Research ArticleCancer

A PTK7-targeted antibody-drug conjugate reduces tumor-initiating cells and induces sustained tumor regressions

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Science Translational Medicine  11 Jan 2017:
Vol. 9, Issue 372, eaag2611
DOI: 10.1126/scitranslmed.aag2611

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Initiating an antitumor attack

Cancer is notorious for relapsing after treatment, making it difficult to eradicate from a patient’s body. Such relapses are driven by tumor-initiating cells, a type of stem cells that give rise to tumors. Damelin et al. determined that a protein called PTK7 is frequently present on tumor-initiating cells and developed an antibody-drug conjugate for targeting it. The authors demonstrated the effectiveness of this therapy in mouse models of several tumor types and confirmed that it reduces tumor-initiating cells and outperforms standard chemotherapy. The antibody-drug conjugate also had some unexpected benefits, reducing tumor angiogenesis and promoting antitumor immunity, all of which may contribute to its effectiveness.

Abstract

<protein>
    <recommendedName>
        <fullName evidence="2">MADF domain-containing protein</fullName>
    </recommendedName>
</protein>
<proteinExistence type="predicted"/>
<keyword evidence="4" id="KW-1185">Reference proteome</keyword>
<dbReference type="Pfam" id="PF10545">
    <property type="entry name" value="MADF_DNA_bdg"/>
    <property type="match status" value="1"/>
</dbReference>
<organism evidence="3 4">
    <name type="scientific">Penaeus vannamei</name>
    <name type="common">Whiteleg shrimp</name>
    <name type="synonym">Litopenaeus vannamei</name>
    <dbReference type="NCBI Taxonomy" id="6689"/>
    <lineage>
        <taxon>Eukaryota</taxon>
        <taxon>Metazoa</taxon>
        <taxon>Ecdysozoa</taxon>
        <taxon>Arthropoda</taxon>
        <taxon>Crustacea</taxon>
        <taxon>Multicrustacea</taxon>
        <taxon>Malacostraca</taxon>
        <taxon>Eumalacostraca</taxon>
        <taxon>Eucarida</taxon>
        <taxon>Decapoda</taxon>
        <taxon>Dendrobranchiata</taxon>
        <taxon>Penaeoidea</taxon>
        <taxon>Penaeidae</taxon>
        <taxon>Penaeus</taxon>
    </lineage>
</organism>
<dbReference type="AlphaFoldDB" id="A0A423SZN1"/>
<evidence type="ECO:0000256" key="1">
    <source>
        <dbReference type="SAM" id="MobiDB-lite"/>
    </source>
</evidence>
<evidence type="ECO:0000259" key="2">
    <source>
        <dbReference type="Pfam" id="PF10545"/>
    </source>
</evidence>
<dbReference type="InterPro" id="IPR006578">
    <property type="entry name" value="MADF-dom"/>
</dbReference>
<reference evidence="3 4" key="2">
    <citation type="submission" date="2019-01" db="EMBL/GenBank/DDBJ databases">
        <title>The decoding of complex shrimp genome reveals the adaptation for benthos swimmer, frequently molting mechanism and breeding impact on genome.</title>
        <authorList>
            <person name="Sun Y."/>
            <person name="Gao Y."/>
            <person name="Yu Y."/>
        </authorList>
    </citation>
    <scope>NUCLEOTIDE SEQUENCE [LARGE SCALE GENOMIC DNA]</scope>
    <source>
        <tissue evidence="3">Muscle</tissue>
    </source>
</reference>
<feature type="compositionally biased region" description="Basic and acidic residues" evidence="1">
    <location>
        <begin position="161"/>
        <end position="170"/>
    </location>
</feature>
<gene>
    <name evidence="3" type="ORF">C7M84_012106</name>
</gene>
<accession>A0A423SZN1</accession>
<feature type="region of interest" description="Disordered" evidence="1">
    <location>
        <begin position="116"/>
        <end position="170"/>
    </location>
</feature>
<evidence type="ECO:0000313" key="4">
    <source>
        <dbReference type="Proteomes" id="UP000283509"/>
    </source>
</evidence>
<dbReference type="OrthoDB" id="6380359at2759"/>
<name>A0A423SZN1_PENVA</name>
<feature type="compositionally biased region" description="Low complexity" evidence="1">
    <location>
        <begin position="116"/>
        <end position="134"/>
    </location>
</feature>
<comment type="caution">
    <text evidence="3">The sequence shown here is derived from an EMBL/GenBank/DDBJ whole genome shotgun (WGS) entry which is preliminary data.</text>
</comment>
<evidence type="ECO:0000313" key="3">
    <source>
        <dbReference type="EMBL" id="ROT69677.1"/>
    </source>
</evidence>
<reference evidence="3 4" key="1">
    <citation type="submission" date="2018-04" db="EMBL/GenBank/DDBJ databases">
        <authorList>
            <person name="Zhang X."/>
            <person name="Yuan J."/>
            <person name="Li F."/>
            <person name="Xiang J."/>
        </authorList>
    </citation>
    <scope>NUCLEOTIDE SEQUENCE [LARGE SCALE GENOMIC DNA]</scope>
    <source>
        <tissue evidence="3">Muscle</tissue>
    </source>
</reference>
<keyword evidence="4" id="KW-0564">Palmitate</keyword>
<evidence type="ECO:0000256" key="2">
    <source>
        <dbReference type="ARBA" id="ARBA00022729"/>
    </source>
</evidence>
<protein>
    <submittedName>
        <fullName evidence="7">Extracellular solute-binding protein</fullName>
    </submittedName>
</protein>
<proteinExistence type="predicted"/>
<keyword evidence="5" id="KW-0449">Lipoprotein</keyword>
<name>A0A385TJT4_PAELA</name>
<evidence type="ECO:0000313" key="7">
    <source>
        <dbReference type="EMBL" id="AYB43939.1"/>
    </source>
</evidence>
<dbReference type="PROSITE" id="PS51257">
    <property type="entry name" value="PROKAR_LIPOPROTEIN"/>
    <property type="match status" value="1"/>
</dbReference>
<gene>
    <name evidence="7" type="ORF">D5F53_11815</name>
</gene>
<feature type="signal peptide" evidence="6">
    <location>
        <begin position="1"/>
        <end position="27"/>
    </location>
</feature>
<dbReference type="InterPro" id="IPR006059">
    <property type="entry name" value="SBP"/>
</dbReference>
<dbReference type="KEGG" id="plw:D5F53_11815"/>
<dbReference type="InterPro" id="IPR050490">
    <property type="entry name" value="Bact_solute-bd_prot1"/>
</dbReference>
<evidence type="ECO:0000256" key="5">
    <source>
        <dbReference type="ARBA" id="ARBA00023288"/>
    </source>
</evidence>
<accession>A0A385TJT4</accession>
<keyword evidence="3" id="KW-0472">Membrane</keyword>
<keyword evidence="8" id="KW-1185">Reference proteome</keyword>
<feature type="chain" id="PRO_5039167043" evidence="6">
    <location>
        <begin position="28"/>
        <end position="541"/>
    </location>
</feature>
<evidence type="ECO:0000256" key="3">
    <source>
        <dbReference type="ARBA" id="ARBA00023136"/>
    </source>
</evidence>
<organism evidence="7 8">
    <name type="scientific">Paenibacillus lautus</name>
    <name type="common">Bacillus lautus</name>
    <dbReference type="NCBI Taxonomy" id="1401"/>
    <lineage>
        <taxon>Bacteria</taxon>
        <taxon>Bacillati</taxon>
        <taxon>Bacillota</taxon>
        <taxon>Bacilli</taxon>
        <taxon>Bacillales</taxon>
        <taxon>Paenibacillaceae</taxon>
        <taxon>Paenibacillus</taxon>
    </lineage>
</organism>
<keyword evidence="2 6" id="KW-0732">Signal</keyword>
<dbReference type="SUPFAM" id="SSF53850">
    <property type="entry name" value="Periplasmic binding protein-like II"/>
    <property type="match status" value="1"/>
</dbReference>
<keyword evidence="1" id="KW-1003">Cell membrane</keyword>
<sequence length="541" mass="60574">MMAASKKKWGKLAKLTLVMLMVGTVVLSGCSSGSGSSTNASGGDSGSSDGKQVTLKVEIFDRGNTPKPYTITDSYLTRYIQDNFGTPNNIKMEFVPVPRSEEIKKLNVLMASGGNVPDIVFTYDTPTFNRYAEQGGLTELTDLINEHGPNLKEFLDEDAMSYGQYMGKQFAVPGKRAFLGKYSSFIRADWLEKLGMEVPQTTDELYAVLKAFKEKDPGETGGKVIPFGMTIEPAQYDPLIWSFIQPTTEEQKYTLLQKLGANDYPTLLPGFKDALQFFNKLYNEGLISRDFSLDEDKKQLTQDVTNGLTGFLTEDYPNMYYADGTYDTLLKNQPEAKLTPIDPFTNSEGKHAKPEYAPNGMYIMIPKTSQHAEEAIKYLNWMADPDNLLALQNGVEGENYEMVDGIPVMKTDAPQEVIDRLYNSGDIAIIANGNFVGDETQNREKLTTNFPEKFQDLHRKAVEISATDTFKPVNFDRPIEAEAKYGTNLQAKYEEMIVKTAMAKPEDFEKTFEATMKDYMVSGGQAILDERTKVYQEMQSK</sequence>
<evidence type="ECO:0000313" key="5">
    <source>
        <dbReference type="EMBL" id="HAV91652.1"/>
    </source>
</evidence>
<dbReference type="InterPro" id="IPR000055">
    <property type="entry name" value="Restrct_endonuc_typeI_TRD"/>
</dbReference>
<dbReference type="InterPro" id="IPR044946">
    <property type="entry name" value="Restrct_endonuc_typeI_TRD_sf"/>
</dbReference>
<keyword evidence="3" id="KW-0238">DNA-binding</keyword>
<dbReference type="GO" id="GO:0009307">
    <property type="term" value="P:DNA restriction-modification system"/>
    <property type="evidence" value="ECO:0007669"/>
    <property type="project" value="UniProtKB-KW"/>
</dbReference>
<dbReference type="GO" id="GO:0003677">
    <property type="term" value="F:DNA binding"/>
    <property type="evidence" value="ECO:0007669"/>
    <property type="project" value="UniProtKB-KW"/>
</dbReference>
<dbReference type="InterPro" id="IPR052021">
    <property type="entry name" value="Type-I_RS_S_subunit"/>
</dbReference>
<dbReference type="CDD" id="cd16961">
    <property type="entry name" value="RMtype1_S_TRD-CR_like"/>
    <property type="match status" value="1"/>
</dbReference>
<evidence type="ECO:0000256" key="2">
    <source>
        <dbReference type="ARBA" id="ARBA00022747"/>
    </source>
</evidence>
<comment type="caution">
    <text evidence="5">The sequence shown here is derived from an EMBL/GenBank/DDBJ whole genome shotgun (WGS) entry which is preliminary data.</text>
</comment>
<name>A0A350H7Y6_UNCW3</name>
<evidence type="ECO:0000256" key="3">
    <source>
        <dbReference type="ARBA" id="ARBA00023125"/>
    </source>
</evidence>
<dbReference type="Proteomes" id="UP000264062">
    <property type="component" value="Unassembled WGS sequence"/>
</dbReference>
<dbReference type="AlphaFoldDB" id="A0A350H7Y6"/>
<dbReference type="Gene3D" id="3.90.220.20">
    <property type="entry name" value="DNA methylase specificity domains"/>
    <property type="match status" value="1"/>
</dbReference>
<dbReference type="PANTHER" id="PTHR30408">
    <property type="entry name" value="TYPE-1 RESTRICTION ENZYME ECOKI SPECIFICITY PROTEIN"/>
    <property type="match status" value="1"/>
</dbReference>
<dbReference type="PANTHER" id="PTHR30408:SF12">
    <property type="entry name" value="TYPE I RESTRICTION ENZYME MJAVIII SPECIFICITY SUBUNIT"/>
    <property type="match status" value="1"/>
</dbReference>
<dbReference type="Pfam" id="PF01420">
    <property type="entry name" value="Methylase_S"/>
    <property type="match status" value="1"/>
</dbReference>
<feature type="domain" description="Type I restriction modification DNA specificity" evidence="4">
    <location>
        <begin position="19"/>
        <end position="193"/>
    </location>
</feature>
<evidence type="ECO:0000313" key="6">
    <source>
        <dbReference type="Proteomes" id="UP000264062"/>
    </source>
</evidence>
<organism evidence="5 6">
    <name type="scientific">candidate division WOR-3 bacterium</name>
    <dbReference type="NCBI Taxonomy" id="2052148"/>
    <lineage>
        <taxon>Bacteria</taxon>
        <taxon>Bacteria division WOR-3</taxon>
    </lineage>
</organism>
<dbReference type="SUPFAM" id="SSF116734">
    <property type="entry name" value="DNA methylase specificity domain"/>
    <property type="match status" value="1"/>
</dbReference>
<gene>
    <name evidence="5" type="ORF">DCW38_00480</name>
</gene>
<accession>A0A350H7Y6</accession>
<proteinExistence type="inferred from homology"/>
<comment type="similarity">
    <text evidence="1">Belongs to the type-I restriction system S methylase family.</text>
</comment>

Disease relapse after treatment is common in triple-negative breast cancer (TNBC), ovarian cancer (OVCA), and non–small cell lung cancer (NSCLC). Therapies that target tumor-initiating cells (TICs) should improve patient survival by eliminating the cells that can drive tumor recurrence and metastasis. We demonstrate that protein tyrosine kinase 7 (PTK7), a highly conserved but catalytically inactive receptor tyrosine kinase in the Wnt signaling pathway, is enriched on TICs in low-passage TNBC, OVCA, and NSCLC patient–derived xenografts (PDXs). To deliver a potent anticancer drug to PTK7-expressing TICs, we generated a targeted antibody-drug conjugate (ADC) composed of a humanized anti-PTK7 monoclonal antibody, a cleavable valine-citrulline–based linker, and Aur0101, an auristatin microtubule inhibitor. The PTK7-targeted ADC induced sustained tumor regressions and outperformed standard-of-care chemotherapy. Moreover, the ADC specifically reduced the frequency of TICs, as determined by serial transplantation experiments. In addition to reducing the TIC frequency, the PTK7-targeted ADC may have additional antitumor mechanisms of action, including the inhibition of angiogenesis and the stimulation of immune cells. Together, these preclinical data demonstrate the potential for the PTK7-targeted ADC to improve the long-term survival of cancer patients.

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